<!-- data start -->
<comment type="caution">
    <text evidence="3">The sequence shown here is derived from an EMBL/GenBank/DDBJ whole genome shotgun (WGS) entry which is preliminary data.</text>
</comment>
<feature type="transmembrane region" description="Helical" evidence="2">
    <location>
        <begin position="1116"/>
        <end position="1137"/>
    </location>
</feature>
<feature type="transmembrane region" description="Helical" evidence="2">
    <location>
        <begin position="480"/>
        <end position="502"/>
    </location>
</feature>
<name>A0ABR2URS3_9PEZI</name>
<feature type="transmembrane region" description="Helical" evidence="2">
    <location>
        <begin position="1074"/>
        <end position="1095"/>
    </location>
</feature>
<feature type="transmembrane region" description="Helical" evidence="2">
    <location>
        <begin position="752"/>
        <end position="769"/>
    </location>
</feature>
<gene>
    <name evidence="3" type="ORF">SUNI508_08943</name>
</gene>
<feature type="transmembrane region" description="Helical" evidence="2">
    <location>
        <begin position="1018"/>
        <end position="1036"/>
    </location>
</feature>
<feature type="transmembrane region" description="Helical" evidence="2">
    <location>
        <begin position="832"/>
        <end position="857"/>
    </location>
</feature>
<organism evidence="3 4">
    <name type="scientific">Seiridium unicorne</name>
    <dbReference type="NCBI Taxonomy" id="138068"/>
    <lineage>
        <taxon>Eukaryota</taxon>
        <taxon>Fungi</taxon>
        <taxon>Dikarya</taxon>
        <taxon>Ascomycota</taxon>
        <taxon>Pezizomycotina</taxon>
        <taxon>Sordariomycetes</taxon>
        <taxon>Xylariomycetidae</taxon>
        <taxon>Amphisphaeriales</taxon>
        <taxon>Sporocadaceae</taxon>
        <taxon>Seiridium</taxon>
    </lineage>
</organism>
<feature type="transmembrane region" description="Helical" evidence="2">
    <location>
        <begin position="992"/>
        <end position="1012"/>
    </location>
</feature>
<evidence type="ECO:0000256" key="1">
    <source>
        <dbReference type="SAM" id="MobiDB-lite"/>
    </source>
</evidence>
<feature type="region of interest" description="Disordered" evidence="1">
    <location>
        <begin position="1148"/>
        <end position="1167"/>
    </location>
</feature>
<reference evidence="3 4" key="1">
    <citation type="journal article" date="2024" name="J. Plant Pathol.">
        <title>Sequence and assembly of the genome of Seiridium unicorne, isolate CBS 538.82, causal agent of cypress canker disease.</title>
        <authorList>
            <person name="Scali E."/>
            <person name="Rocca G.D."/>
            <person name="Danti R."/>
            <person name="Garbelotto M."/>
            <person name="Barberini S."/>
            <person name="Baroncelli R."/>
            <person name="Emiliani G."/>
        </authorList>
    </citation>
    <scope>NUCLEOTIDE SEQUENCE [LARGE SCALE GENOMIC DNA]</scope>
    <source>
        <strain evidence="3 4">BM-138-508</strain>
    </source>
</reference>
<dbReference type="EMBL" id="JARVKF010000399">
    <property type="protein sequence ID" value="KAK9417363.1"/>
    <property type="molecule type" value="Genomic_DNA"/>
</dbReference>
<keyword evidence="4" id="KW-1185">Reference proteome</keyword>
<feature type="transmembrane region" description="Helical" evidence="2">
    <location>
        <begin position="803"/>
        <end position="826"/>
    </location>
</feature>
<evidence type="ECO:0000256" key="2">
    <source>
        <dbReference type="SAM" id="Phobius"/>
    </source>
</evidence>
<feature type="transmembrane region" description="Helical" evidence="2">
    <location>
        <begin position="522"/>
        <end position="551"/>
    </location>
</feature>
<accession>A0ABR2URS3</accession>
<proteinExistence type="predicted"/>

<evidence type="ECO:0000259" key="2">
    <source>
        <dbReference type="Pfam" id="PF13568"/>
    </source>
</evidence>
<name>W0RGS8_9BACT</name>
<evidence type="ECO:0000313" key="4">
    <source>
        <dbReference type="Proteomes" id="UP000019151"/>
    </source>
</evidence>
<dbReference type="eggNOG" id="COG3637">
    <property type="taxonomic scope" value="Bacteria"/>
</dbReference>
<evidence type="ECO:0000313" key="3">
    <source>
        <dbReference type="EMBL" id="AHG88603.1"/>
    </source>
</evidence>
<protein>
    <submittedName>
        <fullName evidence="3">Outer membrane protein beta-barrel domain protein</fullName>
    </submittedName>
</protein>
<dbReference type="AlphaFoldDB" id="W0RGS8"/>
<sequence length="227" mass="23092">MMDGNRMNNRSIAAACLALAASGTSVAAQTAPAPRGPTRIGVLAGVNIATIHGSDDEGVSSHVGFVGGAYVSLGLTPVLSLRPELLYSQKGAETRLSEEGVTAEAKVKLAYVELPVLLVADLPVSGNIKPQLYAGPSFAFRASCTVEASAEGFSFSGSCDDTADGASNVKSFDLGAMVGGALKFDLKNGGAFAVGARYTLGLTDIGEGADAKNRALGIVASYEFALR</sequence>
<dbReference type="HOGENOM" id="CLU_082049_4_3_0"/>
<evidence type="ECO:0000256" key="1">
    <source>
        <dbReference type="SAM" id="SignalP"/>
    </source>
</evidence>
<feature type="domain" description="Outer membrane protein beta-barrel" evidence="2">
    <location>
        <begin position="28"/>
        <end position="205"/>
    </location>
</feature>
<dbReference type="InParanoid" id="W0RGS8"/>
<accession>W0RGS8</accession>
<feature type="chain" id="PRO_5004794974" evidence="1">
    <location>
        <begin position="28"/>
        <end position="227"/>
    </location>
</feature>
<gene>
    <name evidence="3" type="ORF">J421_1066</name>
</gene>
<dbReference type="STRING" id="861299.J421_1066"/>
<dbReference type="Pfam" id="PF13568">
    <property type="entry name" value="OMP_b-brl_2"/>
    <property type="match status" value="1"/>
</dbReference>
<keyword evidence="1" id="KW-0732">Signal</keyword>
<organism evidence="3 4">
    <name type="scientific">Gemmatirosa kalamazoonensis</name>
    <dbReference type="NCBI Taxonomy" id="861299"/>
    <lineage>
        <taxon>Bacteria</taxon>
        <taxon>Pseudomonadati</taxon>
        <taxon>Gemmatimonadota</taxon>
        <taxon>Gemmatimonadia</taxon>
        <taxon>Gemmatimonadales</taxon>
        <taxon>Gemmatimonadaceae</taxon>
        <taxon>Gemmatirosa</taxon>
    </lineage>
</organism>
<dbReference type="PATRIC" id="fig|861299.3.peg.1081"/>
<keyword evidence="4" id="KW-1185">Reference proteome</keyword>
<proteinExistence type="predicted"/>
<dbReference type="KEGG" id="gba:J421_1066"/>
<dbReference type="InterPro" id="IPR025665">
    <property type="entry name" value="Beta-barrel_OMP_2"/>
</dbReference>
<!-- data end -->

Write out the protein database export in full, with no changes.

<comment type="caution">
    <text evidence="3">The sequence shown here is derived from an EMBL/GenBank/DDBJ whole genome shotgun (WGS) entry which is preliminary data.</text>
</comment>
<feature type="transmembrane region" description="Helical" evidence="2">
    <location>
        <begin position="1116"/>
        <end position="1137"/>
    </location>
</feature>
<feature type="transmembrane region" description="Helical" evidence="2">
    <location>
        <begin position="480"/>
        <end position="502"/>
    </location>
</feature>
<name>A0ABR2URS3_9PEZI</name>
<feature type="transmembrane region" description="Helical" evidence="2">
    <location>
        <begin position="1074"/>
        <end position="1095"/>
    </location>
</feature>
<feature type="transmembrane region" description="Helical" evidence="2">
    <location>
        <begin position="752"/>
        <end position="769"/>
    </location>
</feature>
<gene>
    <name evidence="3" type="ORF">SUNI508_08943</name>
</gene>
<feature type="transmembrane region" description="Helical" evidence="2">
    <location>
        <begin position="1018"/>
        <end position="1036"/>
    </location>
</feature>
<feature type="transmembrane region" description="Helical" evidence="2">
    <location>
        <begin position="832"/>
        <end position="857"/>
    </location>
</feature>
<organism evidence="3 4">
    <name type="scientific">Seiridium unicorne</name>
    <dbReference type="NCBI Taxonomy" id="138068"/>
    <lineage>
        <taxon>Eukaryota</taxon>
        <taxon>Fungi</taxon>
        <taxon>Dikarya</taxon>
        <taxon>Ascomycota</taxon>
        <taxon>Pezizomycotina</taxon>
        <taxon>Sordariomycetes</taxon>
        <taxon>Xylariomycetidae</taxon>
        <taxon>Amphisphaeriales</taxon>
        <taxon>Sporocadaceae</taxon>
        <taxon>Seiridium</taxon>
    </lineage>
</organism>
<feature type="transmembrane region" description="Helical" evidence="2">
    <location>
        <begin position="992"/>
        <end position="1012"/>
    </location>
</feature>
<evidence type="ECO:0000256" key="1">
    <source>
        <dbReference type="SAM" id="MobiDB-lite"/>
    </source>
</evidence>
<feature type="region of interest" description="Disordered" evidence="1">
    <location>
        <begin position="1148"/>
        <end position="1167"/>
    </location>
</feature>
<reference evidence="3 4" key="1">
    <citation type="journal article" date="2024" name="J. Plant Pathol.">
        <title>Sequence and assembly of the genome of Seiridium unicorne, isolate CBS 538.82, causal agent of cypress canker disease.</title>
        <authorList>
            <person name="Scali E."/>
            <person name="Rocca G.D."/>
            <person name="Danti R."/>
            <person name="Garbelotto M."/>
            <person name="Barberini S."/>
            <person name="Baroncelli R."/>
            <person name="Emiliani G."/>
        </authorList>
    </citation>
    <scope>NUCLEOTIDE SEQUENCE [LARGE SCALE GENOMIC DNA]</scope>
    <source>
        <strain evidence="3 4">BM-138-508</strain>
    </source>
</reference>
<dbReference type="EMBL" id="JARVKF010000399">
    <property type="protein sequence ID" value="KAK9417363.1"/>
    <property type="molecule type" value="Genomic_DNA"/>
</dbReference>
<keyword evidence="4" id="KW-1185">Reference proteome</keyword>
<feature type="transmembrane region" description="Helical" evidence="2">
    <location>
        <begin position="803"/>
        <end position="826"/>
    </location>
</feature>
<evidence type="ECO:0000256" key="2">
    <source>
        <dbReference type="SAM" id="Phobius"/>
    </source>
</evidence>
<feature type="transmembrane region" description="Helical" evidence="2">
    <location>
        <begin position="522"/>
        <end position="551"/>
    </location>
</feature>
<accession>A0ABR2URS3</accession>
<proteinExistence type="predicted"/>

<evidence type="ECO:0000259" key="2">
    <source>
        <dbReference type="Pfam" id="PF13568"/>
    </source>
</evidence>
<name>W0RGS8_9BACT</name>
<evidence type="ECO:0000313" key="4">
    <source>
        <dbReference type="Proteomes" id="UP000019151"/>
    </source>
</evidence>
<dbReference type="eggNOG" id="COG3637">
    <property type="taxonomic scope" value="Bacteria"/>
</dbReference>
<evidence type="ECO:0000313" key="3">
    <source>
        <dbReference type="EMBL" id="AHG88603.1"/>
    </source>
</evidence>
<protein>
    <submittedName>
        <fullName evidence="3">Outer membrane protein beta-barrel domain protein</fullName>
    </submittedName>
</protein>
<dbReference type="AlphaFoldDB" id="W0RGS8"/>
<sequence length="227" mass="23092">MMDGNRMNNRSIAAACLALAASGTSVAAQTAPAPRGPTRIGVLAGVNIATIHGSDDEGVSSHVGFVGGAYVSLGLTPVLSLRPELLYSQKGAETRLSEEGVTAEAKVKLAYVELPVLLVADLPVSGNIKPQLYAGPSFAFRASCTVEASAEGFSFSGSCDDTADGASNVKSFDLGAMVGGALKFDLKNGGAFAVGARYTLGLTDIGEGADAKNRALGIVASYEFALR</sequence>
<dbReference type="HOGENOM" id="CLU_082049_4_3_0"/>
<evidence type="ECO:0000256" key="1">
    <source>
        <dbReference type="SAM" id="SignalP"/>
    </source>
</evidence>
<feature type="domain" description="Outer membrane protein beta-barrel" evidence="2">
    <location>
        <begin position="28"/>
        <end position="205"/>
    </location>
</feature>
<dbReference type="InParanoid" id="W0RGS8"/>
<accession>W0RGS8</accession>
<feature type="chain" id="PRO_5004794974" evidence="1">
    <location>
        <begin position="28"/>
        <end position="227"/>
    </location>
</feature>
<gene>
    <name evidence="3" type="ORF">J421_1066</name>
</gene>
<dbReference type="STRING" id="861299.J421_1066"/>
<dbReference type="Pfam" id="PF13568">
    <property type="entry name" value="OMP_b-brl_2"/>
    <property type="match status" value="1"/>
</dbReference>
<keyword evidence="1" id="KW-0732">Signal</keyword>
<organism evidence="3 4">
    <name type="scientific">Gemmatirosa kalamazoonensis</name>
    <dbReference type="NCBI Taxonomy" id="861299"/>
    <lineage>
        <taxon>Bacteria</taxon>
        <taxon>Pseudomonadati</taxon>
        <taxon>Gemmatimonadota</taxon>
        <taxon>Gemmatimonadia</taxon>
        <taxon>Gemmatimonadales</taxon>
        <taxon>Gemmatimonadaceae</taxon>
        <taxon>Gemmatirosa</taxon>
    </lineage>
</organism>
<dbReference type="PATRIC" id="fig|861299.3.peg.1081"/>
<keyword evidence="4" id="KW-1185">Reference proteome</keyword>
<proteinExistence type="predicted"/>
<dbReference type="KEGG" id="gba:J421_1066"/>
<dbReference type="InterPro" id="IPR025665">
    <property type="entry name" value="Beta-barrel_OMP_2"/>
</dbReference>